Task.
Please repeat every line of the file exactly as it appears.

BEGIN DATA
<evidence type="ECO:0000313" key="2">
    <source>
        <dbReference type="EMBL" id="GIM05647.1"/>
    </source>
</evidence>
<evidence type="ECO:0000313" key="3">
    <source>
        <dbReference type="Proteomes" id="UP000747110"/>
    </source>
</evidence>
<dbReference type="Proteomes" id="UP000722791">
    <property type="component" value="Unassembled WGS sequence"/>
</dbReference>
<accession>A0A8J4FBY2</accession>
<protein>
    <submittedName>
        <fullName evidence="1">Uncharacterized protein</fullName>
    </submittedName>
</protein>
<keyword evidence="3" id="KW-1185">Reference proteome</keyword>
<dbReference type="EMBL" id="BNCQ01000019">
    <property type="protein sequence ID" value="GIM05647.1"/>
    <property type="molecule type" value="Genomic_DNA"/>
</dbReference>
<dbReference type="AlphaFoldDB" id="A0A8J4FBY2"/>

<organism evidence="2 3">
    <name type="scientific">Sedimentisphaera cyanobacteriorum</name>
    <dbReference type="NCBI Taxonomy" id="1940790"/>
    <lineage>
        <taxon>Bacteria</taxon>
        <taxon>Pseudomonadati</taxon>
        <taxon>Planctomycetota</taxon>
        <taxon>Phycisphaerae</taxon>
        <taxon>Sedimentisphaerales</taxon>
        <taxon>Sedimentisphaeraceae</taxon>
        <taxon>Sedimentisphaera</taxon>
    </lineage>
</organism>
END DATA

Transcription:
<evidence type="ECO:0000313" key="2">
    <source>
        <dbReference type="EMBL" id="GIM05647.1"/>
    </source>
</evidence>
<evidence type="ECO:0000313" key="3">
    <source>
        <dbReference type="Proteomes" id="UP000747110"/>
    </source>
</evidence>
<dbReference type="Proteomes" id="UP000722791">
    <property type="component" value="Unassembled WGS sequence"/>
</dbReference>
<accession>A0A8J4FBY2</accession>
<protein>
    <submittedName>
        <fullName evidence="1">Uncharacterized protein</fullName>
    </submittedName>
</protein>
<keyword evidence="3" id="KW-1185">Reference proteome</keyword>
<dbReference type="EMBL" id="BNCQ01000019">
    <property type="protein sequence ID" value="GIM05647.1"/>
    <property type="molecule type" value="Genomic_DNA"/>
</dbReference>
<dbReference type="AlphaFoldDB" id="A0A8J4FBY2"/>

<organism evidence="2 3">
    <name type="scientific">Sedimentisphaera cyanobacteriorum</name>
    <dbReference type="NCBI Taxonomy" id="1940790"/>
    <lineage>
        <taxon>Bacteria</taxon>
        <taxon>Pseudomonadati</taxon>
        <taxon>Planctomycetota</taxon>
        <taxon>Phycisphaerae</taxon>
        <taxon>Sedimentisphaerales</taxon>
        <taxon>Sedimentisphaeraceae</taxon>
        <taxon>Sedimentisphaera</taxon>
    </lineage>
</organism>